Philippine Elections Under Fire
Under normal circumstances, when fire destroys
a decrepit, decades-old building already condemned as a fire hazard, people might
jump to the logical conclusion – this was a disaster waiting to happen.
But this is the Philippines. And two months before Election
Day, the gutted building happens to be the office of the Commission on
Elections (Comelec). Circumstances can hardly be considered normal.
The two-storey building, located behind the
crumbling walls of the Spanish-era Intramuros district of Manila, caught fire
in the early morning hours Sunday, in the midst of campaigning for upcoming
legislative elections. It was also the second week of the country’s Fire
Reports say that the fire began in the ground
floor of the main building, and, for some reason, firefighters stationed across
the street were delayed long enough for crude oil leaking from a nearby generator
to quickly spread the fire to the second floor.
Despite the fact that the building had yellowing
documents stacked floor to ceiling and electrical wiring snaking everywhere, conspiracy
theories are multiplying in the overheated political atmosphere. Talk of cover-ups,
cheating, and a foul plot to cancel the polls made their way around town even
before the ashes had a chance to cool.
Opposition candidates automatically trained their guns on the
administration. Opposition Senator Jamby Madrigal, upon hearing the news,
speculated that President Gloria Macapgal Arroyo’s administration is setting
the stage for a “no elections scenario”. The idea is not entirely baseless,
given that until last December, Arroyo and her allies were pushing for constitutional
changes that would have postponed the elections to November at the earliest.
Comelec officials, however, were quick to say the
incident will not affect preparations for the May elections, as most of their
main offices and operations have been transferred to a nearby building. But
the old structure housed, among other things, the offices of the records
division, and the Commission on Audit which investigates fraud; documents that
involve pending election cases and recent Comelec purchases went up in smoke.
As expected, the already tarnished credibility of the Commission
wasn’t spared. Candidate John Osmeña said the fire may have been the doing of a
“big fish” with something to hide. The fish, he insinuated, is Comelec itself.
Obviously insulted, the Commission shot back. Spokesman James
Jimenez, said, “I would like to state categorically that we did not do it. Such
fear-mongering does nothing except to undermine the credibility of the Comelec
and, believe us, that is not something we want right now.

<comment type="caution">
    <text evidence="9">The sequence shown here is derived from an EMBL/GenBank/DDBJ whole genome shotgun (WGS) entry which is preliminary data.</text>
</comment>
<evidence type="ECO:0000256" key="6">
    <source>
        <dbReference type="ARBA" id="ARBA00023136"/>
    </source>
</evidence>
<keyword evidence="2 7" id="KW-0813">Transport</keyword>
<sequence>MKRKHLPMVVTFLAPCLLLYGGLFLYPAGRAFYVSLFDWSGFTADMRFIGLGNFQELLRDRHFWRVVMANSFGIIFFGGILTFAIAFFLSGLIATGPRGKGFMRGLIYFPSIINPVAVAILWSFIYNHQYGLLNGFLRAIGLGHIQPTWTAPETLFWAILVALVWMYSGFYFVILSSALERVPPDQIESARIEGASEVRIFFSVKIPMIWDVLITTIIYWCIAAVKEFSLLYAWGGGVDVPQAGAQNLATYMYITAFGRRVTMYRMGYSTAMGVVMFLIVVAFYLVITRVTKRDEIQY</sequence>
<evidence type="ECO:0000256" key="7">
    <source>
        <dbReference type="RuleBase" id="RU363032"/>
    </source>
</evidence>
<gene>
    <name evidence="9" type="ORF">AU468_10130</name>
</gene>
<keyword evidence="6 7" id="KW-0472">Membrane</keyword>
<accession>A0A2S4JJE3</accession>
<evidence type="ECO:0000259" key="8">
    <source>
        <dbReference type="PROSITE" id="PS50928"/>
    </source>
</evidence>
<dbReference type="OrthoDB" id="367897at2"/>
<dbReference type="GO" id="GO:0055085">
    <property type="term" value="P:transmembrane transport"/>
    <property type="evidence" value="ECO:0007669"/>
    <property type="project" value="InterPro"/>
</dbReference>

“What sort of idiots do these people think we are to put ourselves in the
line of criticism this way?”
The fire also comes in the wake of controversies at the
National Printing Office earlier this month. Printing chief Felipe Evardone,
who has at least six graft charges pending against him, filed a leave of
absence after his brother was named media coordinator for the administration
party, Team Unity. The Philippine Daily Inquirer newspaper also reported that employees were caught copying serial numbers of official ballots
at the printing office.
Adding fuel to the embers is the lingering fallout from the 2005
“Hello, Garci” scandal in which audio recordings of a cell phone conversation allegedly
between Arroyo and then Comelec Commissioner Virgilio Garcillano were leaked to
the public. They were heard apparently making chit-chat about rigging the 2004 presidential
election results. Despite much noise and even impeachment attempts, no trial
occurred, largely because of Arroyo’s staunch majority in the House of
“Basically, if the Comelec cannot even
protect its own building from a simple fire, with its military security detail,
private security staff and close proximity to a fire station, then how can the
ordinary voter feel assured that the Comelec can protect his vote against
cheating?” said a statement issued by opposition spokesman Adel Tamano.
In the typical Philippine manner of addressing controversy
with a committee, a new inter-agency, anti-arson task force was immediately created
just to investigate the fire. It is likely that the task force will announce in
a few weeks the results of a “thorough investigation” showing that the burning
of the Comelec’s fire hazard of a building was, indeed, an accident.
Whatever the findings, voters are almost certain never to find
out who the real culprit is — assuming there is a culprit — because if one
thing is apparent from all of this it is that the credibility of the country’s
electoral process is as decrepit as that old building.